Sand and ash can cause costly damage during storms and volcanic eruptions, which happen year-round. Usually, SAAP is included in premium packages, or you have to pay extra. It can save you a lot of money if your rental car does get this type of damage.
Car Rental Features
When renting a car in Iceland, think about the features you want and need. A rental car service should provide studded tires for traction on the ice during winter.
Also, ask about mileage limits, and ideally, get a car with unlimited mileage! Or you will have to map your route and work out how much mileage you need each day.
Also, consider if you need a GPS device. You can use your phone if it has an international service or a local sim. Always make sure you have a portable charger if you plan to use your phone; otherwise, you could get stuck somewhere remote without phone access.
Driving Rules In Iceland
The good news is that there is little traffic in Iceland, asides from in Rekayvik during peak times. However, you need to familiarise yourself with Iceland’s driving rules to stay safe and avoid problems. Here are some to get you started.
Drive on the Right
For many countries, you will be familiar with the driving style. You drive on the right and overtake on the left. The steering will is also in the same format.
Seatbelts and Headlights On
Your headlights have to stay all the time in Iceland, even during the day. If someone is flashing their lights at you, it is probably because yours are off. Seatbelts are also a legal requirement and save lives.
Off-Roading and Cellphone Use Are Illegal
Do not attempt to drive off-road, as it is illegal. And you will have a costly insurance bill if anything happens. Driving with your cellphone is also illegal unless you use it hands-free.
Speed Limits and Cameras
The speed limits in Iceland are 50km/h in cities, 90km/h on paved roads and 80km/h on dirt roads. There are some exceptions, such as through tunnels and on throughways, so always keep watch. Speed limits are enforced too, usually with speed cameras, and there are hefty fines if caught.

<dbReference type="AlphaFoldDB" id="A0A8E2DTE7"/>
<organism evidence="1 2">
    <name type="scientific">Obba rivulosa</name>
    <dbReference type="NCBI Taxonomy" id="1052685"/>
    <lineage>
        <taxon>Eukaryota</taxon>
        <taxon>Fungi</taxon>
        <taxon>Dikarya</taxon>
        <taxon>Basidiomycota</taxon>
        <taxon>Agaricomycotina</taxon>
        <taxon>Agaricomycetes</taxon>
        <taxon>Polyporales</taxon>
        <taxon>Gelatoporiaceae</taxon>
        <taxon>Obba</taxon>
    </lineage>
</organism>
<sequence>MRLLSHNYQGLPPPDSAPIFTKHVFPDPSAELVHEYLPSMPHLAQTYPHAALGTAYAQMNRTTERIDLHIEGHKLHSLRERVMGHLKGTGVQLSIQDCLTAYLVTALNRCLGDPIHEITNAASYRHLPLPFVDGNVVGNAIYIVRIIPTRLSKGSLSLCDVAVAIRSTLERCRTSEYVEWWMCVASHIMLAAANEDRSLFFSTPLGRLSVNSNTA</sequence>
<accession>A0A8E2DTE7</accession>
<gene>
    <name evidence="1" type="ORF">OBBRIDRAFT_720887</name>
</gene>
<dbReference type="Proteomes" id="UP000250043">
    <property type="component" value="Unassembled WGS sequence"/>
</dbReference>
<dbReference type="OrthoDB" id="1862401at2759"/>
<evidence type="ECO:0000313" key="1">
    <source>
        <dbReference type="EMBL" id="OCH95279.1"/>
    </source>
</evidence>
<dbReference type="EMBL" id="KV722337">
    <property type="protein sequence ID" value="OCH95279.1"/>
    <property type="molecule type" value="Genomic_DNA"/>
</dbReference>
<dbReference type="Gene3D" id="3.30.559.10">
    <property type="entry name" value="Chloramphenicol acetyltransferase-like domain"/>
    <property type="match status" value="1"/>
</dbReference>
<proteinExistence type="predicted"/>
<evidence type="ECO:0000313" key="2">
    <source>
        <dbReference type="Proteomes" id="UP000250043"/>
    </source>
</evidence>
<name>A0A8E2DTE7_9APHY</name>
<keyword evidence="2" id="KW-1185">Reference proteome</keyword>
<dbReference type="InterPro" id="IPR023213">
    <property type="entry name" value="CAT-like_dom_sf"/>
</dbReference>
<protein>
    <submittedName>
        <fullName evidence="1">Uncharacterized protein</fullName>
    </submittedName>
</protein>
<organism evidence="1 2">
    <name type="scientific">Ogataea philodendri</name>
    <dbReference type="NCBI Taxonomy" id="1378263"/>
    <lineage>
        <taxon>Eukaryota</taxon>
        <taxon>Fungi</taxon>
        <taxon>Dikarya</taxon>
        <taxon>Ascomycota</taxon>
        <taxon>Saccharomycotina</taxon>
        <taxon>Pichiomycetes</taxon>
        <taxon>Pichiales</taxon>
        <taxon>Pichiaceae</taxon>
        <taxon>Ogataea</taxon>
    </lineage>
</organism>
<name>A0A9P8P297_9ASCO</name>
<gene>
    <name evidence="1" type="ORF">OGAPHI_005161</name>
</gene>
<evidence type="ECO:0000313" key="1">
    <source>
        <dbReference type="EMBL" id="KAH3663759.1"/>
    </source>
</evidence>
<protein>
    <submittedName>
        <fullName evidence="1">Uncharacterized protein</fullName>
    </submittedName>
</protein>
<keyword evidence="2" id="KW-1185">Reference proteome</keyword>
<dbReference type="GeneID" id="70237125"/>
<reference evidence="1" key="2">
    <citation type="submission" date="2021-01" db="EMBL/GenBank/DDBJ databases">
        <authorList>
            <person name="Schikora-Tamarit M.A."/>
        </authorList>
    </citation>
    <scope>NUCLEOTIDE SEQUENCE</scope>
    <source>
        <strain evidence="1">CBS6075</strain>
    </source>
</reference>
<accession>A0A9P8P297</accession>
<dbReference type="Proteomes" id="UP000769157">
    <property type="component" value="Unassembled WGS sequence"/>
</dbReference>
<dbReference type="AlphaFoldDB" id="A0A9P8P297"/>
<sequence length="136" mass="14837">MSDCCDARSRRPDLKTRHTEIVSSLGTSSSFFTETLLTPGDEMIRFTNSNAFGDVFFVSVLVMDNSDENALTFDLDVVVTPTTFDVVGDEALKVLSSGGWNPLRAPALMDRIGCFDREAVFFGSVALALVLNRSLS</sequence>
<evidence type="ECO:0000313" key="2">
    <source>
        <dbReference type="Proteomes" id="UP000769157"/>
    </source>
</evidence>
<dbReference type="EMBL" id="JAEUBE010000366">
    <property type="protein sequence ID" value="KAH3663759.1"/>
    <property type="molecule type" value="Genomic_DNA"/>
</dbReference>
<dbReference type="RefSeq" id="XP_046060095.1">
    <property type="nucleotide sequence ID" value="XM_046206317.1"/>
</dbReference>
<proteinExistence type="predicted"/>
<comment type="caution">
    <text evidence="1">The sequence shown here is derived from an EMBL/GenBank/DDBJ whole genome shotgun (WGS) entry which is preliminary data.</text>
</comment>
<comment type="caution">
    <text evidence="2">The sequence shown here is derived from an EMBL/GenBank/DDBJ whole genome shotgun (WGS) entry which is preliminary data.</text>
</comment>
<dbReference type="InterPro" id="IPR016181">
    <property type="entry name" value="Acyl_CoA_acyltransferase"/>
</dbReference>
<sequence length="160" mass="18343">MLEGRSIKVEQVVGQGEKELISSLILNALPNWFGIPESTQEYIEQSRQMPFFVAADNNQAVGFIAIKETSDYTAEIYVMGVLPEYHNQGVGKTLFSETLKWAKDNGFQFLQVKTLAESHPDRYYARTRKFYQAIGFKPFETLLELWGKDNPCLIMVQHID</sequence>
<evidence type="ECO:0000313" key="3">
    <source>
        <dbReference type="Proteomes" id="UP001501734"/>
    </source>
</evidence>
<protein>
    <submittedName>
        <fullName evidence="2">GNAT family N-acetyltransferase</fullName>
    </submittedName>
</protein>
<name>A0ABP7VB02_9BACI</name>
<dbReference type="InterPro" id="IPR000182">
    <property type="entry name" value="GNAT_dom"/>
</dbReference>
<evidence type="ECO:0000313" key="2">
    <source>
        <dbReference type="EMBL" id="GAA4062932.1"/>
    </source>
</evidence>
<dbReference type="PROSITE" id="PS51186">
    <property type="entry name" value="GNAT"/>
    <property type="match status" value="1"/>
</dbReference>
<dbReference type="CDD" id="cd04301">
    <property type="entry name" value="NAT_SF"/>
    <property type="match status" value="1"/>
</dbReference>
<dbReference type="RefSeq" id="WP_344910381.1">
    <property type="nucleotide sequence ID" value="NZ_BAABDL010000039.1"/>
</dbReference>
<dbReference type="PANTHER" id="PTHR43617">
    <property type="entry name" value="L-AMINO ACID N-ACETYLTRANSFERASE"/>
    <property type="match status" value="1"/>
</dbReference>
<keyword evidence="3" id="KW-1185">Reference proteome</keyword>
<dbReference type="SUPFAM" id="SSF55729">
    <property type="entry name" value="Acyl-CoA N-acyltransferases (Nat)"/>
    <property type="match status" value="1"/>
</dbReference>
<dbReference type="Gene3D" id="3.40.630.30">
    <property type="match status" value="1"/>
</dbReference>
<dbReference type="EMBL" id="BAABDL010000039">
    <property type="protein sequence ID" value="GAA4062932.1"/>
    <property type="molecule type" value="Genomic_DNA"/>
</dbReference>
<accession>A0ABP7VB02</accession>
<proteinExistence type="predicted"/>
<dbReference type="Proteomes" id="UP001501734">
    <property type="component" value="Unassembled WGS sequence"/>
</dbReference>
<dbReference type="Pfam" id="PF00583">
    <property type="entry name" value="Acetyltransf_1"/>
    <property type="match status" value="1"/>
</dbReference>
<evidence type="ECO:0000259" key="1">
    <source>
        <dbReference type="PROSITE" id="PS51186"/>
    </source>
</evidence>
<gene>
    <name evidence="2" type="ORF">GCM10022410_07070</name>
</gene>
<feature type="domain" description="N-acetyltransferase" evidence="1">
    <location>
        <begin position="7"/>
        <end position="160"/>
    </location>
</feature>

Do Not Stop In the Road
Iceland is beautiful, but do not just stop anywhere on the road, as it can cause accidents. Always pull over into designated spots and walk back if you need. However, do slow down and stop at single-lane bridges, where only one car can cross at a time.
The main three road hazards are sudden weather changes, animals, and river crossings. Always follow the Iceland weather forecast, and if you are driving in winter, follow safety recommendations. It helps to pack warm clothing and have food supplies on you just in case.
Always watch out for livestock too, which roam freely. Keep your eyes on the road to avoid sheep, horses, and even reindeer in parts of Iceland.
Make sure your car can safely do river crossings, and your insurance covers it. If you have never done a river crossing before, take time to research how to do one.
Gas Stations and Fuel
When figuring out your car rental budget, also consider fuel prices. Gas stations are usually open 24/7, but they are not in remote areas.
A good rule of thumb is to never let your gas fall below half once out of urban areas. Always prepare on longer journeys and have more gas than you think you need.
Accident and Breakdown
A car rental service may include emergency breakdown assistance, such as Circle Car rental’s 24/7 service. 112 is the emergency number in Iceland for all services. Search and rescue teams patrol F-roads in Iceland.
The Best Car Rental in Iceland
Now you have all the information you need about renting a car in Iceland. You can soon start planning your Iceland road trip route and what to pack. But first, you need to pick a car rental service.
So what is the top car rental in Iceland?
Circle Car Rental is a family-run business with honest pricing, a great selection of cars, and the best service on offer. Do not hesitate to contact us to learn how we can help you have an incredible Iceland road trip.